There exists some disagreement over whether muscles get bigger by increased muscle fiber (cell) size or by splitting off and creating new cells. At the least, hypertrophy results from an increase in the contractile units called myofibrils and also from increased fluid in the cell called the sarcoplasm.

Hypertrophy training usually employs repetitions of 8-12RM with a variable number of sets but often in the range 2-5.

Building Muscle Endurance

Muscle endurance is trained at the higher end of the repetition spectrum. For example, doing 15-30 repetitions for 3 sets targets local muscle endurance rather than strength or hypertrophy. Doing this sort of muscle endurance training will provide some strength and hypertrophy compared to no training, and it can result in larger increases in aerobic conditioning than higher-intensity programs. There's no reason why you could not do 100 reps with a light weight but you would have to consider whether specific activity training like running, rowing, swimming or biking would not be more productive.

Building Muscle Power

Power is the rate at which work is done; so power involves time. If you can lift the same weight faster than your friend then you have more power. Training for power involves increasing the speed of the lifts. The concept of power is useful in weight training for sports such as football where strength, bulk and speed are desirable.

Power training involves building strength first, then progressing to lighter loads performed at very fast or even explosive contraction velocity. Loads as light as 30-60% 1RM with rests of 2-3 minutes between sets are recommended by the American College of Sports Medicine.

Weight training, strength training or resistance training, builds the foundation for strength, power, bulk and muscle endurance for the following activities and sports.

  • Bodybuilding, which specializes in body shaping and muscular definition, particularly for competition purposes. Hypertrophy programs predominate here.
  • Sports-specific programs utilize exercises that support and enhance, as far as possible, the muscular actions of the sport. An example might be training swimmers to increase the strength of the pull through the water, by targeting shoulders, arms and back muscles. Strength-endurance and bulk and power programs are useful yet highly variable for particular sports and need to be designed so that they do not interfere with the skill set required for the sport. For example, you don't want to enhance bulk and strength at the expense of the speed and agility of a quarterback.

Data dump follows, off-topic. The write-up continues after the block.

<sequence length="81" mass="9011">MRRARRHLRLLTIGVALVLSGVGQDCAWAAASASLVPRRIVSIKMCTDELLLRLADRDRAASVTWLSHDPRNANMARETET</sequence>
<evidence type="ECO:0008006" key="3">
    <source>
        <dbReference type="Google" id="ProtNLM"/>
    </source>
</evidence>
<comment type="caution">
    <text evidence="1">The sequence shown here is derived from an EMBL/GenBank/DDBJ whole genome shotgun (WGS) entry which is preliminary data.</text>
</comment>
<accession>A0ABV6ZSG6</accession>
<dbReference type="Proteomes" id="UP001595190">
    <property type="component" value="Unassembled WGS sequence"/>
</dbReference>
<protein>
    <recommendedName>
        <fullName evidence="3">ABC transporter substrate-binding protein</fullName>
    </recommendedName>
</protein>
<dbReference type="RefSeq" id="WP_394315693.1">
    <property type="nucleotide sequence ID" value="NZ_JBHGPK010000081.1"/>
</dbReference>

• Weight loss and fitness includes exercises that provide an all-round exercise program for adding muscle and losing body fat. Bodyshapers looking for the great beach body are included in this category.
  • Olympic weightlifting is a specialty weightlifting sport that utilizes only two exercises, the clean and jerk, and the snatch, although there are assisting training exercises. Each lift is highly specialized and technical, requiring much training and practice.
  • Powerlifting competition requires only three lifts -- the squat, bench press and deadlift. Again, strength and technique programs are the basis of Powerlifting.

Training Frequency and Overtraining

How often and how much you train depends on your goals, experience, age, health, fitness and other factors such as equipment accessibility and time available for training. A trainer or coach should take all of these factors into consideration when designing a plan that suits your circumstances and goals.

The fine balance in weight training is the balance between muscle and nervous system stimulation, adaptation and recovery. Too much intensity, volume and frequency too quickly, and overtraining syndrome can destroy your progress. Here are some signs of overtraining in men and women:

  • Ongoing fatigue, poor performance
  • Viral and bacterial infections
  • Unintended loss of weight
  • Regular musculoskeletal injury
  • Cessation or irregularity of periods
  • Hormonal imbalances
  • Bone density loss
  • Poor sleeping and eating patterns

Training three times per week is a sweet spot for optimum progression for beginners, although twice per seven-day week will suit some people better. A usual recommendation for novices is to allow at least 48 hours between weight sessions to allow for recovery. For experienced and professional trainers, six days a week training is not unusual, although split systems – training different muscle groups on different days – is often practiced. If you feel you're getting into trouble, back off and get some good advice.

Types of Exercises

Many hundreds of exercises exist to target many muscles and muscle groups and it can get more than a little confusing for the average beginner to choose. Exercise variations come with free weights, machines, racks and frames, body-only exercises, bands, balls and more.